Early repolarization or LAD occlusion?

41 year old male complaining of chest discomfort.

  • Past medical history: Asthma
  • Medications: Inhaler (unknown type)

EMS finds the patient sitting in a chair.

The patient appears acutely ill. His skin is cool, pale, and diaphoretic. Breath sounds clear bilaterally.

  • Onset: At rest
  • Provoke: Nothing makes the pain better or worse
  • Quality: “Heavy” and “unrelenting”
  • Radiate: The pain does not radiate
  • Severity: 8/10
  • Time: The patient has had similar episodes that cleared up after using his inhaler

Vital signs are assessed.

  • RR: 20
  • HR: 60
  • BP: 112/84
  • SpO2: 91 on RA

The cardiac monitor is attached.

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A 12 lead ECG is captured.

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What’s going on here?

This following ECG was captured en route to the hospital.

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Look very carefully at lead V3!

The S-wave has been lifted up above the isoelectric line!

This is sometimes referred to as “terminal QRS distortion” and it helps differentiate LAD occlusion from early repolarization when it occurs in lead V3.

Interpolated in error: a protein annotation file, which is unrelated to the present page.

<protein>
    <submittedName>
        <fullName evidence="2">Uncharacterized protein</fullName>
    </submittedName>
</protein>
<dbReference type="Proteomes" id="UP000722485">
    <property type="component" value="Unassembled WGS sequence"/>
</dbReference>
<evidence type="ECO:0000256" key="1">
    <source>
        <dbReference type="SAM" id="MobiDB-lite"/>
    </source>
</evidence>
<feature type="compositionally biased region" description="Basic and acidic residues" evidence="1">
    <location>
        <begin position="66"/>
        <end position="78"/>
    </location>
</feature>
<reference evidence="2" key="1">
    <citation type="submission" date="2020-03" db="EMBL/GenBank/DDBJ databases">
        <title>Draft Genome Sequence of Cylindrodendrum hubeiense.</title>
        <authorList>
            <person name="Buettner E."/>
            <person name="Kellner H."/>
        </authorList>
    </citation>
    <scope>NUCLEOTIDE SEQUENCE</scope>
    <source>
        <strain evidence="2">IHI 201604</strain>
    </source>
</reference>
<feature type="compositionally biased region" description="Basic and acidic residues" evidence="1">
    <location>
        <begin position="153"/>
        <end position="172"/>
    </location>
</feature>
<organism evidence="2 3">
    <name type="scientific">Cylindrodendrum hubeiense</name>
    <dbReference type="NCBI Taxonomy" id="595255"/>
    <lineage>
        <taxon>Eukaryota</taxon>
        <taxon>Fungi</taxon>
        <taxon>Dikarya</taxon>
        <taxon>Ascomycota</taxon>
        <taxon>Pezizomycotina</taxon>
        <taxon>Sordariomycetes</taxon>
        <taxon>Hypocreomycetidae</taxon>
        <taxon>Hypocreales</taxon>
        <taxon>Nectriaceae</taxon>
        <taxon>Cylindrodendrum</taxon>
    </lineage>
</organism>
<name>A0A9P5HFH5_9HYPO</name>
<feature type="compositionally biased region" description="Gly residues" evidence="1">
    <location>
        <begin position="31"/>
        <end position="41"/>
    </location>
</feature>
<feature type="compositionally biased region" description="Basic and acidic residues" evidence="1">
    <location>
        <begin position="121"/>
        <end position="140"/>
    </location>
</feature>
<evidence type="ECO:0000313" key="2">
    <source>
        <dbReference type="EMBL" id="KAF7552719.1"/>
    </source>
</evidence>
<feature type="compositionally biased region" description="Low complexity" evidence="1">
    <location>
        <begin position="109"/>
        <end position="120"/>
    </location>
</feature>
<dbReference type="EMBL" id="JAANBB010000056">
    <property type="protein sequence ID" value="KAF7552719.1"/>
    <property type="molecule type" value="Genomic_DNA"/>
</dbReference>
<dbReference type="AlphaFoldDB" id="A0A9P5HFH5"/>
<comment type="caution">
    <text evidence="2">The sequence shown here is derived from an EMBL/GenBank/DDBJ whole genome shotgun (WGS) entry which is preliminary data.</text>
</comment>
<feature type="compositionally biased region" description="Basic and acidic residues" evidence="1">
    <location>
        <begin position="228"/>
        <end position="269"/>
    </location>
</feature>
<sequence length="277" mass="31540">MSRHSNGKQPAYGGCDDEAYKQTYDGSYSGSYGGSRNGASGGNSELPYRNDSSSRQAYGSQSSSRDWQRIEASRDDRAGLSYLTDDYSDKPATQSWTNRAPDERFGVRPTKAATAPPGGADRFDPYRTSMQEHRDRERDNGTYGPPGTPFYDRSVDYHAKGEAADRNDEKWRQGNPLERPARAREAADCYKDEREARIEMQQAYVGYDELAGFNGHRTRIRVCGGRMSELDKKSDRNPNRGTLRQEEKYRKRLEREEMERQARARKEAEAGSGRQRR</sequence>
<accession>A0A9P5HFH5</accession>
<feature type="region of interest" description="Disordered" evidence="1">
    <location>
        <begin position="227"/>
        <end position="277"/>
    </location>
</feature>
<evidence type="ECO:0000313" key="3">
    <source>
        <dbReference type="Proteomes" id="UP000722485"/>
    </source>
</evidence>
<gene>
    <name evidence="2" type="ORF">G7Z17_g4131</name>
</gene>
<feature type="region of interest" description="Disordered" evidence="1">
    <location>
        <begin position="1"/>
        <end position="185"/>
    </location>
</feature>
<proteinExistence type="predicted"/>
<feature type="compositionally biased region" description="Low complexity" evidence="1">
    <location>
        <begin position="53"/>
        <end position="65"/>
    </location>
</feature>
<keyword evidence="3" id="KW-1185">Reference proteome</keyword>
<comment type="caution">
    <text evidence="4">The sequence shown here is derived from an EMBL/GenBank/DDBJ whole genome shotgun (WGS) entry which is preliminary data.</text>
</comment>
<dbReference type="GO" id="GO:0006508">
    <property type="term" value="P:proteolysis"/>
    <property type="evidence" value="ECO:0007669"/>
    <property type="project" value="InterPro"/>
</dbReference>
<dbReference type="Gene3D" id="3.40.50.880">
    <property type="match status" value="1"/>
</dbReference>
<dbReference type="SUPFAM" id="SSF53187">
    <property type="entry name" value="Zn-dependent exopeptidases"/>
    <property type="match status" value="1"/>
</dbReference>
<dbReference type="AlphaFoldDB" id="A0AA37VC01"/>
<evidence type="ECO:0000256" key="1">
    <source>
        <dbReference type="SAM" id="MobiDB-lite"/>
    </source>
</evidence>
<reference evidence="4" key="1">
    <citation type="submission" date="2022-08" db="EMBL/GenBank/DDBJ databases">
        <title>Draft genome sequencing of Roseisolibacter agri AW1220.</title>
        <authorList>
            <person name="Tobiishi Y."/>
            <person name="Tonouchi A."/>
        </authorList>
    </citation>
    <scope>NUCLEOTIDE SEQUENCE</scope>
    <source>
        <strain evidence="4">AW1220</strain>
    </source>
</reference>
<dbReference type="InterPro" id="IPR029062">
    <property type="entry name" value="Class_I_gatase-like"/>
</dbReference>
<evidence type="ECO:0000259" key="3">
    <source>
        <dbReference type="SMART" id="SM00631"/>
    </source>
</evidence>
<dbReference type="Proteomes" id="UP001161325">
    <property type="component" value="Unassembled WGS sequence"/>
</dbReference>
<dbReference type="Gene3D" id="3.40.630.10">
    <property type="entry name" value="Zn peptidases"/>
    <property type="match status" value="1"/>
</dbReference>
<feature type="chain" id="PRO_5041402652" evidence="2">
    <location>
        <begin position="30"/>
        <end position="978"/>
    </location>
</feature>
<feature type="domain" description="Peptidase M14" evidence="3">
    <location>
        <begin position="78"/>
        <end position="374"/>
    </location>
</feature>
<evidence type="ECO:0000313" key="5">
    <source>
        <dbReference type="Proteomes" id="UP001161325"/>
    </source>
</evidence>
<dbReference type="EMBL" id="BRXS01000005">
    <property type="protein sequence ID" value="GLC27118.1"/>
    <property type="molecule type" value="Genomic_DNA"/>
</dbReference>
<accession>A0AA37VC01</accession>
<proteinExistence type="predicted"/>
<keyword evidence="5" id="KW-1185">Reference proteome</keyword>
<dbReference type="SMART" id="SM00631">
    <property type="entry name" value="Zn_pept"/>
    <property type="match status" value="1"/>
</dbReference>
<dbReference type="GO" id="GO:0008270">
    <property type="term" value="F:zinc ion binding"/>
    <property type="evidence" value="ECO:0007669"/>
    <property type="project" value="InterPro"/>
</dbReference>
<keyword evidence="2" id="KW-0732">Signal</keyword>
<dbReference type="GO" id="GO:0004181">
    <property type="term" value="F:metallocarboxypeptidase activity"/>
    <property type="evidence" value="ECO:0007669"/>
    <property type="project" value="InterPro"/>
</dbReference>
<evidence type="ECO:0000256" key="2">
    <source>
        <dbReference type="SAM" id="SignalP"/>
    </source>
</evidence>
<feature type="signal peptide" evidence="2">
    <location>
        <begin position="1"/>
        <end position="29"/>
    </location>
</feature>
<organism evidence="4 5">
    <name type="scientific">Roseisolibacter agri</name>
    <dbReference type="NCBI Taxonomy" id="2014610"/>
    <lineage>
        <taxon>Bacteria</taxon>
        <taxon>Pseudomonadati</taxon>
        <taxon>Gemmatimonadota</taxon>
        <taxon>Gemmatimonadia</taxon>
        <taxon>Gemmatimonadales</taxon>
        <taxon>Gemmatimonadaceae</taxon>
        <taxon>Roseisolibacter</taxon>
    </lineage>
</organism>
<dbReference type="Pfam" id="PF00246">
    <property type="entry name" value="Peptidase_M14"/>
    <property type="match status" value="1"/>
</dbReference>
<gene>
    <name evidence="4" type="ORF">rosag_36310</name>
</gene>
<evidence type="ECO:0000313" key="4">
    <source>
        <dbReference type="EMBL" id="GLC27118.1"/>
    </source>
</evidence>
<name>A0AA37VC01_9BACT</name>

(See also: Terminal QRS Distortion Due to LAD Occlusion at Dr. Smith’s ECG Blog.)

In this case it’s a change on serially performed ECGs which makes the finding even stronger.

It’s also worth noting that the initial ECG shows upwardly convex ST-segment elevation in lead aVL with terminal T-wave inversion. There is also a subtle reciprocal change in lead III.

This case was difficult because our normal “tricks” to differentiate between acute anterior STEMI and benign early repolarization lead don’t work. R-wave progression is intact and the QTc is not prolonged.

Updated 04/23/2016

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